Mental Health is a topic that definitely should be talked about and the fact that it’s finally out in the open more often, is in our opinion, long overdue! Almost all of us will struggle with mental health issues at one point or another throughout our lives, but often we don’t even consider that our pets may be struggling too…
Much like various factors affect our mental health, dogs can be affected by mental health problems too, and it’s important that we look out for the signs.
Many animal experts have suggested that dogs suffer from Seasonal Affective Disorder. In layman terms, the weather can affect our dogs in the same way that it affects us…
Problems occur as a result of inconsistent levels of light, which affect a part of the brain called the hypothalamus. In humans, deprivation of natural light interferes with the body’s production melatonin and serotonin, which can wreak havoc with our bodies.
It promotes low mood, lethargy, poor sleep, and feelings of guilt and worthlessness. It also disrupts the body clock. According to the NHS, problems are most prominent throughout January and February.
While there is no substantive evidence to support this same process happening in dogs, anecdotal findings suggest that dogs are affected by the weather too.
Pets are great for our mental health, and are constantly being used in new innovative ways to help a wide range of people. It’s therefore important that we monitor our own dogs health in all its forms to ensure that they are happy and behaving consistently.
Here are some ways to promote wellbeing in your dog, and ensure that they are in optimum mental health:
Get Out And About
One of the best ways to bring your dog out of a negative space is to get them up and out of the house. It’s the advice that we’re told all the time to help ourselves, and the same is true for our furry friends.
If you suspect that your dog is feeling down, or has been lethargic for a long period of time, it’s likely that they’ll bounce back into action as soon as you utter that magic word (you know the one!).
If possible, find an open space where they can run freely. Remember, the home isn’t the natural environment for dogs, and after long periods of bad weather kept indoors, they’ll be raring to get going.
Chances are, if you’ve been stuck inside with them too, it’ll do you both the world of good!
Open The Curtains
It might sound obvious, but this could be a simple trick that you’re inadvertently missing.
For those of us who juggle our pets with a full time job, early morning alarm calls are a dreaded daily occurrence, and we usually throw on the nearest clean clothes, down a coffee, and go! But, if you don’t open the curtains and your dog’s home alone all day, they’re going to be left in the dark.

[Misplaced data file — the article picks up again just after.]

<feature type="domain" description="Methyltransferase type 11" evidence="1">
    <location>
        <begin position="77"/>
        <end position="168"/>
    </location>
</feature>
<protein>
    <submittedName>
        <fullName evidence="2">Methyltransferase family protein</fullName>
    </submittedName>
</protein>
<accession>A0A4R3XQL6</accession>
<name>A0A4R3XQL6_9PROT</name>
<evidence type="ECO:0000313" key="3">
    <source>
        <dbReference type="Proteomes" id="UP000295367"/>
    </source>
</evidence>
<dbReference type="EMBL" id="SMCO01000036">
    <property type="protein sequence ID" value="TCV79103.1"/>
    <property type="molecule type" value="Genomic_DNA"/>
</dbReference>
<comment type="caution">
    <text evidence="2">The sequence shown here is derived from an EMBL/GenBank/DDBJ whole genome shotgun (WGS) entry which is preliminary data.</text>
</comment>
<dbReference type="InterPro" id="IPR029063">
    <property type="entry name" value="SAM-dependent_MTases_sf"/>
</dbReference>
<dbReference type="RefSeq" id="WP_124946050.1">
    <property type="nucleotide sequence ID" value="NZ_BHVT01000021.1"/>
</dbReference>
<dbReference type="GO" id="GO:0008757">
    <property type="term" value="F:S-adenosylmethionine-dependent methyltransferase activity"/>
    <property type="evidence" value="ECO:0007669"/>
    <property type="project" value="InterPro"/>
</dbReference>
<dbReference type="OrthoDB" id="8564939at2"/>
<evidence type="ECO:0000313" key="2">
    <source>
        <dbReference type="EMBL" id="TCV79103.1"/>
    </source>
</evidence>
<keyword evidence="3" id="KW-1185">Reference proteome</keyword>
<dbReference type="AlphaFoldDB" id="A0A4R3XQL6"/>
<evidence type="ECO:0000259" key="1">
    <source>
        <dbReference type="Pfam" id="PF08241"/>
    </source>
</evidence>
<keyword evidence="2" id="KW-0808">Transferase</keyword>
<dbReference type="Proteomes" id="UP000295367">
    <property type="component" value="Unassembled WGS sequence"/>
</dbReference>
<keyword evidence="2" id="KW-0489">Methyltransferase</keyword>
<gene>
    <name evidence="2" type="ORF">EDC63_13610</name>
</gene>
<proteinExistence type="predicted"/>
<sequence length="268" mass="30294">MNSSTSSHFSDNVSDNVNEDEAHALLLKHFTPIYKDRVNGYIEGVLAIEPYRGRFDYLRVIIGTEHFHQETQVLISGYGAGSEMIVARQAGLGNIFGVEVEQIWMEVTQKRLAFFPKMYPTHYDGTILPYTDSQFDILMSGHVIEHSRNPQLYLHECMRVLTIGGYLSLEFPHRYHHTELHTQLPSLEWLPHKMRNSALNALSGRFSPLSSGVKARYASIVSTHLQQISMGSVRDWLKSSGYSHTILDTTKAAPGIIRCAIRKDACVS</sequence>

So, before you leave in the morning, let as much light in as possible – they’ll thank you for it!
If we eat bad food, we feel bad. We’ve all made that connection.
Feeding your dog the right food is important all year round to keep them healthy, and it can also help to boost their mood. While store bought foods are convenient, they’re not always the highest in nutrients, with fresh food often a better option.
Chicken and turkey are both high in Vitamin B, while white fish contains essential fatty acids which help boost brain function. Try pairing one of these with brown rice and carrots for a healthy meal that could benefit your dog in more ways than one.
Encouragement Is Key
Finally, it’s vital that you encourage their dog to get them going. We all need a good talking to sometimes, don’t we?!
Dogs get bored easily, and it’s important that you take the time to give them the attention that they need. A quick game of fetch, or a 10 minute cuddle will perk them up and make them feel good again.
Remember, it doesn’t have to be anything major – just a quick sign that you care!
If you’re concerned about leaving your dog alone and think that they could benefit from some extra attention while you’re out of the house, perhaps Tailster can help? We have a range of vetted dog walkers and sitters across the UK, who are available to care for your dog as and when you require. For more information, click here.